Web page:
Get in edit

For information on airports and seaports, see Metro Manila#Get in.

By plane edit

Ninoy Aquino International Airport (MNL IATA) is to the south, straddling Pasay and Parañaque. From there, travelers generally take a taxi or bus.

  • Taxi: All three terminals have taxi stands, served by yellow airport taxis, which charge double as the white ordinary taxis, which can only be used on trips to the airport and can only be hailed outside. It is also possible to just use the ride-hail service Grab from the airport.
  • Bus: For comfort, there are premium point-to-point buses provided by UBE Express, which alight at Cubao. Cheaper, but possibly slower due to Manila's perennial congestion are city buses with more frequent stops, which terminate near Terminal 2.

By bus edit

Provincial buses edit

As of 2022, provincial bus service only serve the Araneta City Bus Port bus terminal in Cubao, served by commuter routes from Bulacan and provincial routes from Central Luzon, Visayas and Mindanao. From elsewhere in the north and south, buses terminate at the North Luzon Express Terminal (NLET) in Bocaue, the Parañaque Integrated Terminal Exchange (PITX) in Parañaque, and Starmall Alabang in Muntinlupa. All of these three terminals have connections with the Manila city bus network.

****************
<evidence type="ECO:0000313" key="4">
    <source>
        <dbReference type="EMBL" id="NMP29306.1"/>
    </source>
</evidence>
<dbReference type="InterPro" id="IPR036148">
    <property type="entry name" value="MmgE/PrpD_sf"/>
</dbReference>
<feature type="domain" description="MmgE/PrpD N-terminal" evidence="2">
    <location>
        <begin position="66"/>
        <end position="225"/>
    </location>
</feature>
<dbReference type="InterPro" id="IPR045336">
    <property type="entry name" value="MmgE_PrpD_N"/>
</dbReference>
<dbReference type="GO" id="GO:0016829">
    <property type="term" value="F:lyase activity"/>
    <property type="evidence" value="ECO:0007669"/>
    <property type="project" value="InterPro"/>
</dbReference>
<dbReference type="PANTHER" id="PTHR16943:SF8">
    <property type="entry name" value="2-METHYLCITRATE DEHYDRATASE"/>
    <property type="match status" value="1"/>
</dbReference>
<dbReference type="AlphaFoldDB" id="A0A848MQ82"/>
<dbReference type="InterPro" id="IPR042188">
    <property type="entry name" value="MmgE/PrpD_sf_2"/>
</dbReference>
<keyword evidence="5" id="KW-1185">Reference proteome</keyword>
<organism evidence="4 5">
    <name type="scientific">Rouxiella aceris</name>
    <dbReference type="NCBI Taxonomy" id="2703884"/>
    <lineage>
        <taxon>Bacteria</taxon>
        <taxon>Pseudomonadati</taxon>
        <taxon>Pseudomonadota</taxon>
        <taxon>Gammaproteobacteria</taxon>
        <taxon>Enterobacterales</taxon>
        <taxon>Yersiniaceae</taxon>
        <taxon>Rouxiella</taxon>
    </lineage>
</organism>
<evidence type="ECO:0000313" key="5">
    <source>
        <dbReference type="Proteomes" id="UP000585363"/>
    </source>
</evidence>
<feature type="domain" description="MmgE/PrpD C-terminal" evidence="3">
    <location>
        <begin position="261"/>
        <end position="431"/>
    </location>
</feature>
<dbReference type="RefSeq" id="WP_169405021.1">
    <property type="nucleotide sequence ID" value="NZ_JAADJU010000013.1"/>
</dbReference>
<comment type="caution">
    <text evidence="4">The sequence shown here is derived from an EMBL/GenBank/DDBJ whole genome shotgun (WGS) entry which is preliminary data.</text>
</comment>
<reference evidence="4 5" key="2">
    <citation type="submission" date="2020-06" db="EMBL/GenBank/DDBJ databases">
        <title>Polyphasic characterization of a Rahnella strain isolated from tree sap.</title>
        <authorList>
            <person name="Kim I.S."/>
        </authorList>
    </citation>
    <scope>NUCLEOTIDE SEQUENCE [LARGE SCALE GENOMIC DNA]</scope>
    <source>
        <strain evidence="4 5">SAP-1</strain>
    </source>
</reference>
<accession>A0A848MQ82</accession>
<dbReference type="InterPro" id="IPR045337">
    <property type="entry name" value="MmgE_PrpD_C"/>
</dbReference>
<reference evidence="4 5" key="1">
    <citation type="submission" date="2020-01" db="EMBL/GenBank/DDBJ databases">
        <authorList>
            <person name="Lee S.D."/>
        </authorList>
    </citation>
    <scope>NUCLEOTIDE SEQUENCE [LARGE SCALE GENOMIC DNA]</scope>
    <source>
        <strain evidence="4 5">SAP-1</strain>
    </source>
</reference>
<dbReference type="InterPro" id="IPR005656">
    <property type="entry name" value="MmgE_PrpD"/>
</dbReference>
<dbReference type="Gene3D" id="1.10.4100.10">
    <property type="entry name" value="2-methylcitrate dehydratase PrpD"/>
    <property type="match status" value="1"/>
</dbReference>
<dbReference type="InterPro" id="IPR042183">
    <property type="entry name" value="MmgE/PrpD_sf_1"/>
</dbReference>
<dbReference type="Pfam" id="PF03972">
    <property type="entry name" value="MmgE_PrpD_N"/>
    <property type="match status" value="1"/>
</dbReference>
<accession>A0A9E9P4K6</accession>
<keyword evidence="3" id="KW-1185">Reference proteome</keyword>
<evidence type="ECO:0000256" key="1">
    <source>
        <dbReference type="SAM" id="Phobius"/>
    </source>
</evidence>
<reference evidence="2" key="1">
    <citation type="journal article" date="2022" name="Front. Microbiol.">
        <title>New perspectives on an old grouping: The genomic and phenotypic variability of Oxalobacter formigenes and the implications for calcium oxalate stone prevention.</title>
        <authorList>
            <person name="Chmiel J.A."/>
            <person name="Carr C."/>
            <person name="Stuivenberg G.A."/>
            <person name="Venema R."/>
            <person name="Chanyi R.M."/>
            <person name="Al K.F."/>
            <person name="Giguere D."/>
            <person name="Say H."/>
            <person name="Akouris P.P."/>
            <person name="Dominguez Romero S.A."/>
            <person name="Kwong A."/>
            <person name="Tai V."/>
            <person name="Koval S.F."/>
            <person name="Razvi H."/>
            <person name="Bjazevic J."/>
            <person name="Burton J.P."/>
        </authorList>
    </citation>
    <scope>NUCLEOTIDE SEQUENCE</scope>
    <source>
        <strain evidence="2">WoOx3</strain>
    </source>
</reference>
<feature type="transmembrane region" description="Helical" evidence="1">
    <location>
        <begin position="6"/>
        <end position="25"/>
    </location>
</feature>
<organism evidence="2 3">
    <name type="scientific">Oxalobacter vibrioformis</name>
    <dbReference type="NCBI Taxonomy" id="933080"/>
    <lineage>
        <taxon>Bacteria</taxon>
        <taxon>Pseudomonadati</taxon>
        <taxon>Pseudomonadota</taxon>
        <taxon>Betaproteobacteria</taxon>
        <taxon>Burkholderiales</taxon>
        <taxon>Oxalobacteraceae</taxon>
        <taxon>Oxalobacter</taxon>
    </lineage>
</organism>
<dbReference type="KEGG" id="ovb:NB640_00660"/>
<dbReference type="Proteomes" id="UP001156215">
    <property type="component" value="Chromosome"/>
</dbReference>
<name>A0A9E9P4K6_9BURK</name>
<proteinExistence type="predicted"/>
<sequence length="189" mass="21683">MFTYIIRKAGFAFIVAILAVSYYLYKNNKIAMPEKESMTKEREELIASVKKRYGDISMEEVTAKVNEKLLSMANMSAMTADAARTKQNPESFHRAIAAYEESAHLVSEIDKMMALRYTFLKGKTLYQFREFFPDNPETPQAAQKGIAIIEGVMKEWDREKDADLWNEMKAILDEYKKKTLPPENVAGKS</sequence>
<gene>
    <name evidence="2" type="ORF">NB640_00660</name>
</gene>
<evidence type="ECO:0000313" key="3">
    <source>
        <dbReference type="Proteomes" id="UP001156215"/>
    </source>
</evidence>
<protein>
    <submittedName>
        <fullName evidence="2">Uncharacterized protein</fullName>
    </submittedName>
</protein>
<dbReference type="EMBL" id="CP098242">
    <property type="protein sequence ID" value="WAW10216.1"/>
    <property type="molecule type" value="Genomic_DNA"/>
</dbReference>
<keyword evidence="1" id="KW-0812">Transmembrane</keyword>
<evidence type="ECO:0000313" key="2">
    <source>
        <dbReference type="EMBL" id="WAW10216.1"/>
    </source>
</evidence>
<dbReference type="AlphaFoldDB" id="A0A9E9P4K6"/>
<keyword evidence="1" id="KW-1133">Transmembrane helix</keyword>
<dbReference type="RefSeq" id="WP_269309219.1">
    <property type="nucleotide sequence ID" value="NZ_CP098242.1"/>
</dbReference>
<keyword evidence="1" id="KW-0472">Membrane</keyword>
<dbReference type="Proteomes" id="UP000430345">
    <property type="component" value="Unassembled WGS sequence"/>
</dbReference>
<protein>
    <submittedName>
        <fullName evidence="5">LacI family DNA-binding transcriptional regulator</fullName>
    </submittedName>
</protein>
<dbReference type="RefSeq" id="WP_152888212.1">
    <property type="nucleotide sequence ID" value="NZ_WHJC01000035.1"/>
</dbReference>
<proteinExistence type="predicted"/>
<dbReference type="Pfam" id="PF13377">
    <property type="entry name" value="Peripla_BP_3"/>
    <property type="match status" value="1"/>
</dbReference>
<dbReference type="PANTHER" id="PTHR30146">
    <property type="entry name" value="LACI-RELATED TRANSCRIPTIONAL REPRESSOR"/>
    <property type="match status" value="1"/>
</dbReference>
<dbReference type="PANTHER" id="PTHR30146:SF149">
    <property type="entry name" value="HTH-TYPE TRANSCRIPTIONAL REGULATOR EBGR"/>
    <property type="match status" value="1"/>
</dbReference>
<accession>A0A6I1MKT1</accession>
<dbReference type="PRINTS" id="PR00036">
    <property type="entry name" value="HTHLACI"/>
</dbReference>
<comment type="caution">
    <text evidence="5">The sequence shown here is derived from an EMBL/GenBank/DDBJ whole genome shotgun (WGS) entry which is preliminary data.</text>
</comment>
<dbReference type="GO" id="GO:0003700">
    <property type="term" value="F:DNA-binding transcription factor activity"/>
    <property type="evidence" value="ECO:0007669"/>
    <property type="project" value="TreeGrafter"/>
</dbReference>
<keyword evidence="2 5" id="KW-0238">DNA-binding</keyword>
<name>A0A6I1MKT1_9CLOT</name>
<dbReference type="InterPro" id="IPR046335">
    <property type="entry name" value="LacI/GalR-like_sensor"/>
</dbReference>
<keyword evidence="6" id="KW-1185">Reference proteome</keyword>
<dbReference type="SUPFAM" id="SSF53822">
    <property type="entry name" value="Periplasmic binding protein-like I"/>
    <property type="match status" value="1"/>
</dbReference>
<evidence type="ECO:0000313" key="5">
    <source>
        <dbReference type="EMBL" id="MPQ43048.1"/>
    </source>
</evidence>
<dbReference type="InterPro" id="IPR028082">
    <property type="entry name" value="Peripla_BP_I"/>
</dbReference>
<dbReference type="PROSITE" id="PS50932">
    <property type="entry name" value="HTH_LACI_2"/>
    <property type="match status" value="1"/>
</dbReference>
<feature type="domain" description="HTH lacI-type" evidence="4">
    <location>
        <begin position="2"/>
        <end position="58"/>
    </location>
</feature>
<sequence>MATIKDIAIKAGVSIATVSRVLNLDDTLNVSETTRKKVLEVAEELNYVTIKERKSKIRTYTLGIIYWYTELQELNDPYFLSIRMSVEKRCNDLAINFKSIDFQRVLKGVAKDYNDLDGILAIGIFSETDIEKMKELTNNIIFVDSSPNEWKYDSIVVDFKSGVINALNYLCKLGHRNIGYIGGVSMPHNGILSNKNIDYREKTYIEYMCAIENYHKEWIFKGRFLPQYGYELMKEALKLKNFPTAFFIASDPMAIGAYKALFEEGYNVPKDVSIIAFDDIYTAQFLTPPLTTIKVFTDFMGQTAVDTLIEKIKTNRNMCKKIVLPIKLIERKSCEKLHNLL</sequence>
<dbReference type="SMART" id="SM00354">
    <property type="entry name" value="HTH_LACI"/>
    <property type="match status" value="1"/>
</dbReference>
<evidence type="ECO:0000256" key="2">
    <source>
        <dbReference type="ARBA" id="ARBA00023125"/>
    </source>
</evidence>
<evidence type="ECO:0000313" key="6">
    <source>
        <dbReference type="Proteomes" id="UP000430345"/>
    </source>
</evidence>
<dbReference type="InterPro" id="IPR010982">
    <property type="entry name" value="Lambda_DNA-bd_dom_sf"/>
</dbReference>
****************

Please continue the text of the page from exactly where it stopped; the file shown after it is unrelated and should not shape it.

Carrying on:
City bus edit

A huge majority of Metro Manila's bus routes serve Quezon City; general info is at Metro Manila#Get around

Get around edit

Several options are available covering various distances and some areas are accessible only by certain means of transportation.

By bus edit

Privately-operated city buses are plenty in Quezon City, and there is also a government-run free-fare bus service.

  • EDSA Carousel: BRT-like service running from the Parañaque Integrated Terminal Exchange (PITX) and Monumento (Caloocan) and uses a dedicated lane at the middle of EDSA. Serves Cubao and the Triangle areas.
  • 2 Antipolo-Quiapo: Local bus service between Antipolo (PITX) and Quiapo (Manila via Aurora Boulevard. Major destinations served are Katipunan area, Cubao and New Manila.
  • 6 PITX-Sapang Palay, 7 PITX-Fairview and 34 PITX-Montalban: Local bus services plying Quezon and Commonwealth avenues. 6 runs between Sapang Palay in Bulacan and PITX, 7 runs between PITX Fairview (with stops along Timog and East avenues) and 34 runs between PITX and Rodriguez (Montalban), turning off Commonwealth near the Batasang Pambansa.
  • 18 BGC–North EDSA: Local bus service between SM North EDSA and Bonifacio Global City via Congressional, Luzon, Katipunan and E. Rodriguez avenues. This is one of 4 city bus routes that serve Eastwood to the southeast.
  • QCityBus: intracity bus service operated by the Quezon City government, composed of 7 radial routes (QC1-QC6 and QC8) emanating from the Quezon Memorial Circle and 1 crosstown route (QC7 Katipunan–Welcome Rotonda). Services use air-conditioned coaches.

By train edit

While covering only parts of QC, LRT Line 2 and MRT Line 3 run through the main points in the city, namely Cubao, North EDSA and Katipunan.

The MRT Line 7, nearing completion, will extend train coverage to Fairview, most of Commonwealth Avenue, the UP campus, Quezon Memorial Circle and North EDSA. Most of the line is already complete, opening 2023 at the earliest.